• “You had a plan to build a really big castle before snack, and you’ve run out time.”
Adapt:
  • “Would you like to bring a block with you to table?”
  • “Would you like to tell me about how you are going to build your castle at the snack table?”
  • “How many more blocks do you need to add before snack? 100 would take a long time. Let’s add five more blocks before we go for snack.” (Show five fingers and put one down for each block.)

Behaviourally inhibited and sensitive children can get upset when routines are disrupted. When possible, stay curious and look beyond the tears and clingy behaviour to the way the child’s nervous system is getting overwhelmed. The child is desperately trying to feel safe again.

Use “previewing” to give them a heads-up about what is going to happen, or any changes: “We are going to walk to the library tomorrow after snack and we will stay for about three stories.”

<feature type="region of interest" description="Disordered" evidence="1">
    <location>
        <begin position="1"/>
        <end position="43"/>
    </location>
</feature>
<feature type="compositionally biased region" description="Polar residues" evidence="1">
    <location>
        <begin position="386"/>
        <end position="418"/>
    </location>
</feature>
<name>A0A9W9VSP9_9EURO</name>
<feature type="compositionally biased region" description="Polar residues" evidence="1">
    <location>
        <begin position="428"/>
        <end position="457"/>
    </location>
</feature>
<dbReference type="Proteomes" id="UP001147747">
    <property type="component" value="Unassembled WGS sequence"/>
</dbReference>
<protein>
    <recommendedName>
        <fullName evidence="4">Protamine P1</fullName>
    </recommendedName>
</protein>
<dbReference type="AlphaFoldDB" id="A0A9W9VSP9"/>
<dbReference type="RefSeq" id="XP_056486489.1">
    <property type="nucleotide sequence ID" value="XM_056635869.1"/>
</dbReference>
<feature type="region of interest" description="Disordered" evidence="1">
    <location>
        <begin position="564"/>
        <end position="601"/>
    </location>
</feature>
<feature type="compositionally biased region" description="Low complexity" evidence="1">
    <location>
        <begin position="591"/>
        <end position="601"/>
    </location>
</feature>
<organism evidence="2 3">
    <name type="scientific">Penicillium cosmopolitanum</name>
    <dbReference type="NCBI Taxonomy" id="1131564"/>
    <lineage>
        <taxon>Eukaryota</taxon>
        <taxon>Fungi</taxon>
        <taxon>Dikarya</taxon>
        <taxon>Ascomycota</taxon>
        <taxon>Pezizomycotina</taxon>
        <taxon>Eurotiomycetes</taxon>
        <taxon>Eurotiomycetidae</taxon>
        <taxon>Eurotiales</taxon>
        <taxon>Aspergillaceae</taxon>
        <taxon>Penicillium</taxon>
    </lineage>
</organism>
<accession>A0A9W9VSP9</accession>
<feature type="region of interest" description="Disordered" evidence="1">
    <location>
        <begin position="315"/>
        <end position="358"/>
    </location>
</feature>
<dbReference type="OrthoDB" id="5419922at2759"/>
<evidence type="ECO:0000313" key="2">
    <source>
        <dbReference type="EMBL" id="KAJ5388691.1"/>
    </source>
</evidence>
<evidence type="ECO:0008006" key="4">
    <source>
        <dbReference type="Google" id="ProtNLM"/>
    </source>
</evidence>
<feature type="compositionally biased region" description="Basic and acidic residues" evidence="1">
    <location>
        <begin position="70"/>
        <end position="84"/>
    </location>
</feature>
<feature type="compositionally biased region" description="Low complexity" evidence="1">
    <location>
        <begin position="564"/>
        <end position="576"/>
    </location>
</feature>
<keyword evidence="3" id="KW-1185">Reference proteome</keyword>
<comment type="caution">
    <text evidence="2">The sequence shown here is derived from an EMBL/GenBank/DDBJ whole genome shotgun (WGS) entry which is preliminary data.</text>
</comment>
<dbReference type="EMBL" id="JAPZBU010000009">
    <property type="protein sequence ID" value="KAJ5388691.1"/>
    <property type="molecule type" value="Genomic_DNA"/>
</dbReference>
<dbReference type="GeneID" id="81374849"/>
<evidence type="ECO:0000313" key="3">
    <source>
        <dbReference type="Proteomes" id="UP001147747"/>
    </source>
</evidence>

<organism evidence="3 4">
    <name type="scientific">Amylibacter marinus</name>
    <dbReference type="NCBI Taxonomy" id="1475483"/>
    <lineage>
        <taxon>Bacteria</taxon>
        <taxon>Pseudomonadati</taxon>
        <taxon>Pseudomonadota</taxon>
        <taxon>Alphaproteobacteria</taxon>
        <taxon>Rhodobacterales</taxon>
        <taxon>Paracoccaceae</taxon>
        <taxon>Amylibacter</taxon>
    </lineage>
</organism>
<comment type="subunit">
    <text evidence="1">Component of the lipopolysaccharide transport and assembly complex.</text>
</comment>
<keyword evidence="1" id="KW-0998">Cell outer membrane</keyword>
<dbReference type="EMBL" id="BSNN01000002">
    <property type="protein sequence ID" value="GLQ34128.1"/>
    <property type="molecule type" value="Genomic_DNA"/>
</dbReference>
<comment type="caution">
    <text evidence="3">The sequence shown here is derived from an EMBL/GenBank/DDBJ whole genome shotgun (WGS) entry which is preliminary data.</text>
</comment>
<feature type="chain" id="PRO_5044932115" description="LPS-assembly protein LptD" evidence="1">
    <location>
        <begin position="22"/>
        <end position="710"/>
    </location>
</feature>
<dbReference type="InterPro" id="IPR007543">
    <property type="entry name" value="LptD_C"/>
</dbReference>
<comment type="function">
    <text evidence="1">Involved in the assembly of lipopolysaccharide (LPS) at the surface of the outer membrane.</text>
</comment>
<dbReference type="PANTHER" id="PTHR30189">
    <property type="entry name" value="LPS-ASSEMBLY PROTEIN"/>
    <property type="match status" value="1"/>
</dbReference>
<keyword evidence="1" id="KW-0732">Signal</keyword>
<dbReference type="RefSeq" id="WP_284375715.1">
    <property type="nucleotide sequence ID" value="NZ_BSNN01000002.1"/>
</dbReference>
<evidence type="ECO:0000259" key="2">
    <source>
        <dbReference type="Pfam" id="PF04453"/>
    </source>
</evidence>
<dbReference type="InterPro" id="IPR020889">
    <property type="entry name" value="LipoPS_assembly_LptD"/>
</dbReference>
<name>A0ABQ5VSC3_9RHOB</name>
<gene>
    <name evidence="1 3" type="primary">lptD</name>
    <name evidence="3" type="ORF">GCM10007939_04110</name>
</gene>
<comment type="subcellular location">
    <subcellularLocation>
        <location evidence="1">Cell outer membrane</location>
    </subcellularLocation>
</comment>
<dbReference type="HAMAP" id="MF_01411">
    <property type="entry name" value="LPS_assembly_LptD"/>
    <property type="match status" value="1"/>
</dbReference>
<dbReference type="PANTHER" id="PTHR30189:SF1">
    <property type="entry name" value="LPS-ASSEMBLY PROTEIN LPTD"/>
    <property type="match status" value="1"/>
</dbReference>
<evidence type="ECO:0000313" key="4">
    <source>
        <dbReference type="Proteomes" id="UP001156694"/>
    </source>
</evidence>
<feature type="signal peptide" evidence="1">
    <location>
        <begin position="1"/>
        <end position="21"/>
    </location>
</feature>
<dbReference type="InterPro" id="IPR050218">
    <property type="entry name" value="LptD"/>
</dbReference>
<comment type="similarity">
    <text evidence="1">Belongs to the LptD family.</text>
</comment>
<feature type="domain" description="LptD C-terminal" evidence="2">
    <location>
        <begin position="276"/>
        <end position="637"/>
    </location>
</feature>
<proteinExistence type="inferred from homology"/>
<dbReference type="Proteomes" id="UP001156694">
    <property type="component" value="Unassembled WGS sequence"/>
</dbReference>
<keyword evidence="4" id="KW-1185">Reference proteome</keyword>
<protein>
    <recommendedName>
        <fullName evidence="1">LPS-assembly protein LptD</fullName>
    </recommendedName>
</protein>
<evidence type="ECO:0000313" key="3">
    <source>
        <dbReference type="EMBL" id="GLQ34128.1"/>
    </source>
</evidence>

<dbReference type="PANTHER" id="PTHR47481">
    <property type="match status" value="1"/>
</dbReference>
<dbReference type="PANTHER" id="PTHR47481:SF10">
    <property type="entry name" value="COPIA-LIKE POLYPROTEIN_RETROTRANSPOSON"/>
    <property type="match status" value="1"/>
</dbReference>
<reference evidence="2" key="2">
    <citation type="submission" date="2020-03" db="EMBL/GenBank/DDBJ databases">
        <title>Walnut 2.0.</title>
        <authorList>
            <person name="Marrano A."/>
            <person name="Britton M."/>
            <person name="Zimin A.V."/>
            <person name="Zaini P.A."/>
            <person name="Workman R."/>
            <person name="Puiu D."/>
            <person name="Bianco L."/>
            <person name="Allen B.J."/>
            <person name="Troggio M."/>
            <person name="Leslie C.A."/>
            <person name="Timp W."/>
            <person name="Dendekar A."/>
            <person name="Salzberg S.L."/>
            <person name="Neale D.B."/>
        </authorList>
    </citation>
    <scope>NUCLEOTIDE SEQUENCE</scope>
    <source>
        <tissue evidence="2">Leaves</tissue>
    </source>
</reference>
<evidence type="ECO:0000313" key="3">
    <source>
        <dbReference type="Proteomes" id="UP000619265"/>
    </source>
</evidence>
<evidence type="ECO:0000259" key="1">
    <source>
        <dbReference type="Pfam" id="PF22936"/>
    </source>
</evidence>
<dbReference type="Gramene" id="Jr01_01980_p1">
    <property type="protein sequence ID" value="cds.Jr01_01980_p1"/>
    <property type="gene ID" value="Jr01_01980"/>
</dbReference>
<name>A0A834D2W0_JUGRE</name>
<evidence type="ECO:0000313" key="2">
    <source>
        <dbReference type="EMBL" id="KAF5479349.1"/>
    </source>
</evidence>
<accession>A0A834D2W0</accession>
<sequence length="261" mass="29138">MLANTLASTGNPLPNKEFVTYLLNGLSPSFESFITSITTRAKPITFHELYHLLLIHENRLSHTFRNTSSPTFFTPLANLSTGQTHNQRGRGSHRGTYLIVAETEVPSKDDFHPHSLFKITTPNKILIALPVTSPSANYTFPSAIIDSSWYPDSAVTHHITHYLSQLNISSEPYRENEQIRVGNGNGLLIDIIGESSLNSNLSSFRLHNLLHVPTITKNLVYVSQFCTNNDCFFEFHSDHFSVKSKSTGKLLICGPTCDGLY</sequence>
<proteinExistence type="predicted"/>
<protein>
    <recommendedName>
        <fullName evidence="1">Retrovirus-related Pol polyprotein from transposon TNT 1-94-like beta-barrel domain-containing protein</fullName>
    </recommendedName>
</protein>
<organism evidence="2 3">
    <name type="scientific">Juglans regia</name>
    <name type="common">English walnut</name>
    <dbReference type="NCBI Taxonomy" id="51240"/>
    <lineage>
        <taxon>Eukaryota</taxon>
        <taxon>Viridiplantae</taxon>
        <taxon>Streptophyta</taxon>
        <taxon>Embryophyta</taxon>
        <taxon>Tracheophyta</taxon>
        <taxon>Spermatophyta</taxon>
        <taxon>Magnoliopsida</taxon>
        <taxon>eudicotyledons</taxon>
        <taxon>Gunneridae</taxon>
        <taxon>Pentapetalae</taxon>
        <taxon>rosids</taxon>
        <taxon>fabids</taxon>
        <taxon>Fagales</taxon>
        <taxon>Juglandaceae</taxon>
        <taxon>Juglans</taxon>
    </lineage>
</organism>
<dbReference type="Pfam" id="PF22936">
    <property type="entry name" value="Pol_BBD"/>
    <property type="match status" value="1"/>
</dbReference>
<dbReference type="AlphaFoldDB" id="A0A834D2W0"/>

Referring to visual daily schedules through the day can reduce anxiety by providing structure and predictability.

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In a Nutshell

  • Not all stress is harmful. With caregiver support, moderate levels of short-term stress build capacity to cope with future stress.
  • Fight-flight-freeze responses are automatic and an attempt to gain more control and safety.
  • Be curious about what is underneath a behaviour. What need is the child trying to communicate without words?
  • Look for patterns and possible triggers of stress.
icon_nutshell

In a Nutshell

Most stress doesn’t feel good. However, learning how to cope with moderate levels of stress and adversity is an important part of healthy early development. Short-lived stress responses in the body can promote growth and help children build their confidence and learn how to cope with larger stressors in the future.